Since blockchain and cryptocurrency became more mainstream, many businesses recognized its potential for increased security. Today, IT organizations in every industry have begun exploring how blockchain can have a positive impact on their infrastructure.
Blockchain in real estate helps eliminate many intermediaries that result in higher fees and transaction times; in finance, blockchain reduces operational costs and offers a higher level of privacy and protection; and in eCommerce, blockchain allows deeper insight into supply chain movement.
We spoke with the intranet software company, Simpplr, about the importance of interoperability, the proliferation of blockchain, and how both impact internal operations. The Simpplr intranet is designed as a seamless internal workplace hub that allows employees to communicate, collaborate, and comply. According to the company, how an organization operates internally can make all the difference to the bottom line and overarching success. Here’s what you need to know:
First, it helps to understand what interoperability is and what it means for business. Interoperability is the ability of systems within an organization to work together and share information with one another.
Communication across technology should be seamless—even when systems exist independently from one another and are developed by different companies. One way businesses allow this cross-level communication is through the use of integrations, which makes interoperability a step further. Traditionally, the issue with bridging the gap between a platform like Simpplr and a platform like Salesforce is protecting the exchange of information between those tools. Today, advanced data sharing permissions make third-party integrations possible.
COVID-19 & the Rise of Remote Work
Since COVID-19 called for quarantines for state lockdowns, there’s been a significant rise in remote work. Businesses that didn’t already have strong internal processes in place have struggled to maintain the organization as they pivot to a work from home policy. Now more than ever, the emphasis is on cloud-based project management and data storage solutions. Employees need to be able to manage workflows in real-time in any location.
In today’s evolving workplace ecosystem, a digital hub is necessary for companies to remain on track as they transition into new ways of working. The primary goal of any internal system like an intranet or management portal is to increase internal productivity, but the increase in flexibility doesn’t come without its risks.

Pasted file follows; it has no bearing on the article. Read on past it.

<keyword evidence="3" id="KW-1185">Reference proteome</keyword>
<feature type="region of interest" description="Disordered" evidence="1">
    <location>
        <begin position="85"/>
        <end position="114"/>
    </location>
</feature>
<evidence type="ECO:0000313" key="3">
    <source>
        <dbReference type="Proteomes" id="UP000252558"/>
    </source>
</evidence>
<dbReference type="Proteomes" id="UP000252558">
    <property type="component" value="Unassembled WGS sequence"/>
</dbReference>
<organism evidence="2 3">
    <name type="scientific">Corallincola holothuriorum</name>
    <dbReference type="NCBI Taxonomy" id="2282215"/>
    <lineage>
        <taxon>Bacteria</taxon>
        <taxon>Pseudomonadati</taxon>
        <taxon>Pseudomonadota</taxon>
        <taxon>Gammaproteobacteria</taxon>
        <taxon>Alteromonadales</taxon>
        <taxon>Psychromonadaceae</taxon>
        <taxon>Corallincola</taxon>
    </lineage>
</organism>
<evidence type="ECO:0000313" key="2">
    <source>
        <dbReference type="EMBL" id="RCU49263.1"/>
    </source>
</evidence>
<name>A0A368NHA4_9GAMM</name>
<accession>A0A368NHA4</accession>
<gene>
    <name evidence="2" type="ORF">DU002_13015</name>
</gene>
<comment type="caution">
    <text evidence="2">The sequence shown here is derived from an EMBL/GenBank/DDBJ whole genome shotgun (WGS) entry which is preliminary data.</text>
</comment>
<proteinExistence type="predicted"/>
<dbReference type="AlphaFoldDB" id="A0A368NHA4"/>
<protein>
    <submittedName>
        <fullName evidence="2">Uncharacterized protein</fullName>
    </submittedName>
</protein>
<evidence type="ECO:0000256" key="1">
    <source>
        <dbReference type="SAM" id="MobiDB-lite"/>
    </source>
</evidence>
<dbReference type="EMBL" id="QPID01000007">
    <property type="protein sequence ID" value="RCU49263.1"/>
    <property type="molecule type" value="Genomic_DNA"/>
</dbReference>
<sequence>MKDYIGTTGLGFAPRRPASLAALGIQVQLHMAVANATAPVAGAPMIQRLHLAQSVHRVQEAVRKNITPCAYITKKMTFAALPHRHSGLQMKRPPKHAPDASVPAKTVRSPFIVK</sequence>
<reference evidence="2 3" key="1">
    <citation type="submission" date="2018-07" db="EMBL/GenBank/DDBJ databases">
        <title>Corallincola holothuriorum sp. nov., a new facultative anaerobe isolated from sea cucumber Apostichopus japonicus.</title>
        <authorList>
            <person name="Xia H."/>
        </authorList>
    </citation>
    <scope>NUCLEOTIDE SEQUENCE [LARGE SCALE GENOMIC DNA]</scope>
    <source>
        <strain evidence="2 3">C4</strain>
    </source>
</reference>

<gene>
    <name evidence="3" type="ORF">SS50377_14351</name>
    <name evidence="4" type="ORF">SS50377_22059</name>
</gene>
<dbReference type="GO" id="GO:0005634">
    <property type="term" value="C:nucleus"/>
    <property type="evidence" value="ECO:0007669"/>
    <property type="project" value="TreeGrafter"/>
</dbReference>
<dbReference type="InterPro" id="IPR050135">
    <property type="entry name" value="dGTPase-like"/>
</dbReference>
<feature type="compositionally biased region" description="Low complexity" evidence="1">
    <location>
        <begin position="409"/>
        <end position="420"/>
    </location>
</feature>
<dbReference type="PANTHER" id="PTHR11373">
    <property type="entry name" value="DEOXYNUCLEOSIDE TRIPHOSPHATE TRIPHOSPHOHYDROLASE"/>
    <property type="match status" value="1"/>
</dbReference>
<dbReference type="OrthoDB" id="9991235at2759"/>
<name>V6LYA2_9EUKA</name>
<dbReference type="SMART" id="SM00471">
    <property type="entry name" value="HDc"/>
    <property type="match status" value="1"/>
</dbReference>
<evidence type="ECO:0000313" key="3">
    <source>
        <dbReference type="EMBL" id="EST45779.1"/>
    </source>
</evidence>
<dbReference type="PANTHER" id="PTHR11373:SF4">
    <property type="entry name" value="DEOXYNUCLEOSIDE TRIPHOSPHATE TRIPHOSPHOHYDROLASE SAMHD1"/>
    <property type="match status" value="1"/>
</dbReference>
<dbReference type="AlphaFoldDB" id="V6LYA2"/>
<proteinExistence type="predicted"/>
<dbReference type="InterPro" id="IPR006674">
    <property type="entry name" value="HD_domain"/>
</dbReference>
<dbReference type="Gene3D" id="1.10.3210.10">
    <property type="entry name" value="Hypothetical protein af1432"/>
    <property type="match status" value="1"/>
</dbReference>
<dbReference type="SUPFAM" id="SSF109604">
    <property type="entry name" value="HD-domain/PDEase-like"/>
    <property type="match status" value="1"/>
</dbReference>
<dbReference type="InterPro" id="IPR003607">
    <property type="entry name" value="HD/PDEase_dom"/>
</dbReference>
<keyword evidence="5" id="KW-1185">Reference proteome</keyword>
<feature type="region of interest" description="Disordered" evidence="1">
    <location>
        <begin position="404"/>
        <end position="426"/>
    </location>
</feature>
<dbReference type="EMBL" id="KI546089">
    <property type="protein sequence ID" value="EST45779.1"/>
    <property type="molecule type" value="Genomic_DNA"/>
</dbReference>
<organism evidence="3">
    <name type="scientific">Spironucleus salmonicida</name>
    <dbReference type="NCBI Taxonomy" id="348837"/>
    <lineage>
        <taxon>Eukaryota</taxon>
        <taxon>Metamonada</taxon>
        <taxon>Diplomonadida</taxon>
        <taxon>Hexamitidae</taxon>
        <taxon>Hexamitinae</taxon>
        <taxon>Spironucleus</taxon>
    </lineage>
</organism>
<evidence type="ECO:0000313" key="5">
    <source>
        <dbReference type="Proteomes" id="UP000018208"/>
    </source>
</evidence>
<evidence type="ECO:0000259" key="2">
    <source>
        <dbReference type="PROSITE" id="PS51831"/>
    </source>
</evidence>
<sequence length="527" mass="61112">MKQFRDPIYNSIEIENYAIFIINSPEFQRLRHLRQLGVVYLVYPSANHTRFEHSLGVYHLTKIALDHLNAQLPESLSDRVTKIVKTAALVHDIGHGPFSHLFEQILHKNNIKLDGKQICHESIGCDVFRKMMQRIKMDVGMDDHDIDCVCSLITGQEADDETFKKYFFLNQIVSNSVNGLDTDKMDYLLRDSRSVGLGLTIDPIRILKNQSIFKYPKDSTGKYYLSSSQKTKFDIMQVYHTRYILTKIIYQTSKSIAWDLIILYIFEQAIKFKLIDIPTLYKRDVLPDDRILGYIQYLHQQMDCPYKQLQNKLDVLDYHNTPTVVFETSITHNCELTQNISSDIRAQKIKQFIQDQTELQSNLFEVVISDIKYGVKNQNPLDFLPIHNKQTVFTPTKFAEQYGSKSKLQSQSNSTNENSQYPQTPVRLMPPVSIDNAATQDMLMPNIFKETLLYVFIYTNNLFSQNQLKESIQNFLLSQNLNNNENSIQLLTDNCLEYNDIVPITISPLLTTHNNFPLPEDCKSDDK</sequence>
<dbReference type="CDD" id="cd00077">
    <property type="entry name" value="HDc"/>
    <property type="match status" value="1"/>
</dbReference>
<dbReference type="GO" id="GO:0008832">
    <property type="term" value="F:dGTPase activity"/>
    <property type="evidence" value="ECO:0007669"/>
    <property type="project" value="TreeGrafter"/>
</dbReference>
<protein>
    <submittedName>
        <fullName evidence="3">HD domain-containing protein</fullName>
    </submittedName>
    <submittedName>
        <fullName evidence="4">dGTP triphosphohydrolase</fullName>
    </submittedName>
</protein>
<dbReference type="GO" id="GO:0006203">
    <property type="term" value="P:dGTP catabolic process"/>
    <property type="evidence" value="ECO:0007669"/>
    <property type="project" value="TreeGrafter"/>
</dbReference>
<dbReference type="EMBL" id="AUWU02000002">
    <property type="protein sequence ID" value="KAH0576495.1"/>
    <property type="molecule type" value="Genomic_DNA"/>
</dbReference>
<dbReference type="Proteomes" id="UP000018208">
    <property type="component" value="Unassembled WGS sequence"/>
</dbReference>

For example, businesses are naturally more vulnerable to security breaches outside of the workplace. Whether they’re connecting to a public internet at a local coffee shop or forgetting sensitive paperwork at a co-working office, human error is unavoidable. A secure intranet and blockchain minimizes those risks and reinforces compliance across the entire organization.
Block & Intranet: How Do They Relate?
A popular analogy states that a private blockchain is like the intranet while a public blockchain is like the internet. A private blockchain is centralized and controlled by the company that operates it—much like the Facebook coin or the JP Morgan crypto coin. Compare this to a decentralized public blockchain, which is managed by peers. These private blockchains have much more privacy than public blockchains.
Although blockchain is inherently public and intranets are essentially internal-facing, there are ways the two can work together. One method is by encrypting content before it’s put on the blockchain, and the other method involves building a relationship between your data and the blockchain by using hash keys and editing permissions to control which nodes connect to the chain. From here, you can limit access to that chain’s port to hosts within your network.
Moving Forward: Addressing the Blockchain Interoperability Gap
In order for blockchain to see mass adoption, the interoperability gap needs to be addressed. All businesses have some level of interoperability already occurring. Sending an email to assign a task is one example of interoperability. However, in the future, it’s important that interoperability efforts are moved to an even higher level that ensures increased efficiency and quality of care.
Blockchain interoperability is necessary for the industry to mature and evolve. Now more than ever, it’s important for organizations to invest in systems that offer 360-degree data exchange around the world. Universal accessibility is necessary for widespread blockchain usage.
The healthcare industry is one of the strongest examples of antiquated systems and the interoperability gap. This makes it difficult for healthcare systems to use healthcare apps that make data sharing easier and allow organizations to scale faster. If healthcare organizations adopted blockchain on a universal scale, they would be less likely to run into barriers that prevent them from treating patients quicker and getting paid quicker.
Several projects are already underway to address the interoperability challenges among blockchain. For example, Polka Dot is a cross-chain technology that allows different blockchains to plug into a larger, standardized ecosystem, while Cosmos utilizes an inter-blockchain communication (IBC) protocol to help establish interoperability on the blockchain.